An introduction of St Clement.
At the far south east end of Jersey Island in the Channel Islands, lies Saint Clement parish. St. Clement is the smallest parish of all the twelve parishes that make up Jersey Island, but that distinction is by surface area only. St. Clement, despite its minute size, which is a mere 1,044 acres, is the most densely populated parish on Jersey Island. St. Clement runs from east to west, from Le Dicq to just short of La Rocque harbor which is situated at the end of Rue de la Lourderie. St. Clement also contains a portion of St. Helier’s suburbs.
There was a time when St. Clement was often flooded because the majority of the parish does lie below the equinoctial high tide level. Eventually, after many floodings, Le Dicq was built in an effort to try to hold back the sea and prevent the flooding of the parish. Over the years, as the sea advanced, the parish did decrease in size. In fact, at Greve d’Azette there are the remains of a submerged forest that is buried beneath the sand. This is a testament to how the parish has decreased. There were several significant floods in St. Clement’s history, in 1688, 1796 and again in 1812. These devastating floods literally swept the coastal road at Le Hocq completely away. As a result, the coastal road was rebuilt, but it was built further inland than the previous road.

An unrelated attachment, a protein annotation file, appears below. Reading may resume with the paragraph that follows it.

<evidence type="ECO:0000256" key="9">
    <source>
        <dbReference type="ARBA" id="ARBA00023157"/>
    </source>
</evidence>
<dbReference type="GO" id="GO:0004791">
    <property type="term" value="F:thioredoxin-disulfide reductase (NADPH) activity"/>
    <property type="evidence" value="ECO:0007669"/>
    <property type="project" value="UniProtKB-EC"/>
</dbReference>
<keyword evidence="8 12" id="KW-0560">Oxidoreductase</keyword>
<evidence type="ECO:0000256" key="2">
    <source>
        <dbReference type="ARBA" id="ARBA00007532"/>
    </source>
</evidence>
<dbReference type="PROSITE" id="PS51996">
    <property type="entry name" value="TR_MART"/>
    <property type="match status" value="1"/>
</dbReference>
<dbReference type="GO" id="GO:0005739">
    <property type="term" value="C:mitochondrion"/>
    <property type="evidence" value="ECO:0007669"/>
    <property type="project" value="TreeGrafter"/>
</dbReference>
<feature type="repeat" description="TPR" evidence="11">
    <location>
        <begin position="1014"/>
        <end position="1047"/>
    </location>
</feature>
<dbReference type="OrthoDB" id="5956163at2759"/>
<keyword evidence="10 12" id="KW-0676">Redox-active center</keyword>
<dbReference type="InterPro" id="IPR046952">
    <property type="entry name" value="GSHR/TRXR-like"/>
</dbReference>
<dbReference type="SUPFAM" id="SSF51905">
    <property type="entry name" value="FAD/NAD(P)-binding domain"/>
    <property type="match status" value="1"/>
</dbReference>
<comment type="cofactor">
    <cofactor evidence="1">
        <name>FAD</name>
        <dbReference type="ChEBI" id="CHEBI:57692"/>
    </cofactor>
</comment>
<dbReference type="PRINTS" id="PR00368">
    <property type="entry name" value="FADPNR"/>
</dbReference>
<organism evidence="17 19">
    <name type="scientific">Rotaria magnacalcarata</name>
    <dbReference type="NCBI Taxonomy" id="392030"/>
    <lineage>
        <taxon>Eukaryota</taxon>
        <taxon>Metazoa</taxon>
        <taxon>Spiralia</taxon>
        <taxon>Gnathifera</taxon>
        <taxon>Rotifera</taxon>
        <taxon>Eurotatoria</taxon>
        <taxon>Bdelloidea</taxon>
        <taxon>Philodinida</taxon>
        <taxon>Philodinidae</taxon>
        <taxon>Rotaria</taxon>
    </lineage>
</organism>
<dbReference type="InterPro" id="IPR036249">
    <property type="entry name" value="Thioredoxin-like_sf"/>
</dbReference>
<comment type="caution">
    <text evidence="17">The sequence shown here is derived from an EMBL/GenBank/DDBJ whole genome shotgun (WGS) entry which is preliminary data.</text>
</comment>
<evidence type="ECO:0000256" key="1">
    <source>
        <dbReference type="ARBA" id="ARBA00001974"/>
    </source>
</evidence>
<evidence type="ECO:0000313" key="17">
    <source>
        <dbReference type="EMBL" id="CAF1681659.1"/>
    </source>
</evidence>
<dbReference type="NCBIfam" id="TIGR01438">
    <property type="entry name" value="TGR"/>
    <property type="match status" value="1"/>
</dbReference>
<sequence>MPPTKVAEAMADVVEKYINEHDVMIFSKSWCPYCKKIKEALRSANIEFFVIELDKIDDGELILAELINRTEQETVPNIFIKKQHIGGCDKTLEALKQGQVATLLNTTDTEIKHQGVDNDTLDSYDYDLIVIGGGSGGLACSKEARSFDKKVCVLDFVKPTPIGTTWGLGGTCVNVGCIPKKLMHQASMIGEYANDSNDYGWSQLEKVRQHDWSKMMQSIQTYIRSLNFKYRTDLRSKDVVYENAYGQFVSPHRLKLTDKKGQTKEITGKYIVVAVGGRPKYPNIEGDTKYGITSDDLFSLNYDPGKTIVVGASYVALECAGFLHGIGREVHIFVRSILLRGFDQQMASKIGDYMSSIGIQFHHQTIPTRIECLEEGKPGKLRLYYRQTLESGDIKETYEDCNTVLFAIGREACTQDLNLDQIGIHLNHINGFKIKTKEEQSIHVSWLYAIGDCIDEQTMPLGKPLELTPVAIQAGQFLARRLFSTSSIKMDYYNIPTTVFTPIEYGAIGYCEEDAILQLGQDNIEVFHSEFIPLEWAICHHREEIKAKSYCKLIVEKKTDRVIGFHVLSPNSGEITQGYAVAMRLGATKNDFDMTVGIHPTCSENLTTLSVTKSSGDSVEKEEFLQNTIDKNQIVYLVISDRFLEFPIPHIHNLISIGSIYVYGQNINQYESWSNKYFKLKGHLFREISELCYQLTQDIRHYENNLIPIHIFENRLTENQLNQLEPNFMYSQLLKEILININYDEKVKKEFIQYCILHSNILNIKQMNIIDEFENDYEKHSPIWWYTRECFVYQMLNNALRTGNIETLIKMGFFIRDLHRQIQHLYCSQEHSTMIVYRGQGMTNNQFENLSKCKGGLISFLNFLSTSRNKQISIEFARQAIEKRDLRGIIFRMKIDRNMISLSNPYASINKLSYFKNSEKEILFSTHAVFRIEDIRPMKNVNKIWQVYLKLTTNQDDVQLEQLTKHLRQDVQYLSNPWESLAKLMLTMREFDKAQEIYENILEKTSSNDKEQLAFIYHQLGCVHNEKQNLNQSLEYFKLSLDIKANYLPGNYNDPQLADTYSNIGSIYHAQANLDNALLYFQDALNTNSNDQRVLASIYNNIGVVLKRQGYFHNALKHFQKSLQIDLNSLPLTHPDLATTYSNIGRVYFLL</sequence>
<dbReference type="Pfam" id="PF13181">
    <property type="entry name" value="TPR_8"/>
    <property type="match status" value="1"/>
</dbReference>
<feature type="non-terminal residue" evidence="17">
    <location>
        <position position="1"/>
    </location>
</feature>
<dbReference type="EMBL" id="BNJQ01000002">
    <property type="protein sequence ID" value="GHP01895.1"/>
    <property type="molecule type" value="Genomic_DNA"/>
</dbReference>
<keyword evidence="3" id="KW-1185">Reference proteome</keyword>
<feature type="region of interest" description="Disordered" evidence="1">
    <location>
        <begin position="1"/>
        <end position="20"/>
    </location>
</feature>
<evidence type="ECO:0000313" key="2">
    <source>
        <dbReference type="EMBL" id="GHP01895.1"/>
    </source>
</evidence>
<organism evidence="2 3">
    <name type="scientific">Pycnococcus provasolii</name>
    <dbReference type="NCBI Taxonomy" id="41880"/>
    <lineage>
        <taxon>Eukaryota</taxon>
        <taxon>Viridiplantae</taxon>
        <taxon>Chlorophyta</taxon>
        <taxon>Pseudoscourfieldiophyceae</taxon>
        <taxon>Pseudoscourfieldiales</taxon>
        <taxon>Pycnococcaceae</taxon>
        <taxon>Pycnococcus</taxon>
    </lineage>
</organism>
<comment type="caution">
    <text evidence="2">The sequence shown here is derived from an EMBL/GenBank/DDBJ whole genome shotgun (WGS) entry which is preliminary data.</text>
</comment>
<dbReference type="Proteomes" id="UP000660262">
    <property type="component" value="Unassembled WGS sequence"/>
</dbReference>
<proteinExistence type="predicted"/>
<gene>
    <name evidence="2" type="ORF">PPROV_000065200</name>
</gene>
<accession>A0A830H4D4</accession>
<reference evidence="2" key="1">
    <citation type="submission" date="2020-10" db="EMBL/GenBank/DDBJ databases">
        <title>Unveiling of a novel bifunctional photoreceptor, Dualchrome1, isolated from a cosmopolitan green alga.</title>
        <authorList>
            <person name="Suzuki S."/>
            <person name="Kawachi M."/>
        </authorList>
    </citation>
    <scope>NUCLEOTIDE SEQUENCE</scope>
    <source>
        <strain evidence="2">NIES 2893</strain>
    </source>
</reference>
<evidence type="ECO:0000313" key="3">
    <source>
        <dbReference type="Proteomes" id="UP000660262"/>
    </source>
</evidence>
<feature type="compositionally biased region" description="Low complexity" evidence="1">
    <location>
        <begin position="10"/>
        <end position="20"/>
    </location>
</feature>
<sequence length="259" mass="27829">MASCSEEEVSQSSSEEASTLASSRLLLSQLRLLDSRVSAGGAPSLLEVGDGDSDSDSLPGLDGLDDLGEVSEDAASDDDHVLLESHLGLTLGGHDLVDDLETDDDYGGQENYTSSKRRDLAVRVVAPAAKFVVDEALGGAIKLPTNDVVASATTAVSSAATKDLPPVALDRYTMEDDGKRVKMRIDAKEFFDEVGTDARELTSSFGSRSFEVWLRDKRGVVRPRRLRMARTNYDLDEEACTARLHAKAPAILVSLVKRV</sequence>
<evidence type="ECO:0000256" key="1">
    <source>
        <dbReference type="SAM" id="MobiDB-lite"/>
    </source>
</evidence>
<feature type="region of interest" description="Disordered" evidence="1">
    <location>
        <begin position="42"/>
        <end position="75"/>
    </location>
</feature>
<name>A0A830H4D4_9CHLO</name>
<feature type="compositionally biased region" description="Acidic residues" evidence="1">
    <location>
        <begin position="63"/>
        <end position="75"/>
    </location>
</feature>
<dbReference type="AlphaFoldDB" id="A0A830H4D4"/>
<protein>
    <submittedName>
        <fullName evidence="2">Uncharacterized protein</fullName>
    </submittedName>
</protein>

St. Clement was once known as Petravilla or Pierreville. This was in pre-Norman times. In 1172 it has been historically noted that there was a chapel that existed in the parish. Additionally, there was a priory, or home where men and women under religious vows resided. This priory was located on the site of the old Priory Inn which is now houses. In the 16th and 17th centuries, the parish of St. Clement served as a hub for a significant witch movement. The rock at Rocque Berge, or Witchs’ Rock, was a main attraction related to this movement. Legend has it that the Rocque Berge was used and a variety of witchcraft activities.
At the middle of the 19th century, the western portion of the parish was taken over by St. Helier. As St. Helier took over the western part of the parish, the open green space dramatically decreased. The evidence of this remains still today. Another interesting historical tid bit is that Victor Hugo, the famous French writer, resided in Marina Terrace in St. Clement for quite some time. It was while he was living in St. Clement that he wrote Les Chatiments, a collection of poetry.
If you are a literary buff, it would be an adventure in itself to walk the route that Victor Hugo walked when the Connetable of St. Clement escorted him onto a steamer that was bound for Guernsey. This was in response to his writing insulting letters about the British Royal Family. St. Clement is also a beautiful, interesting area in itself. You can steep yourself in the rich history of a parish that is absolutely timeless.
Content and statistics are approximate & subject to change at any time.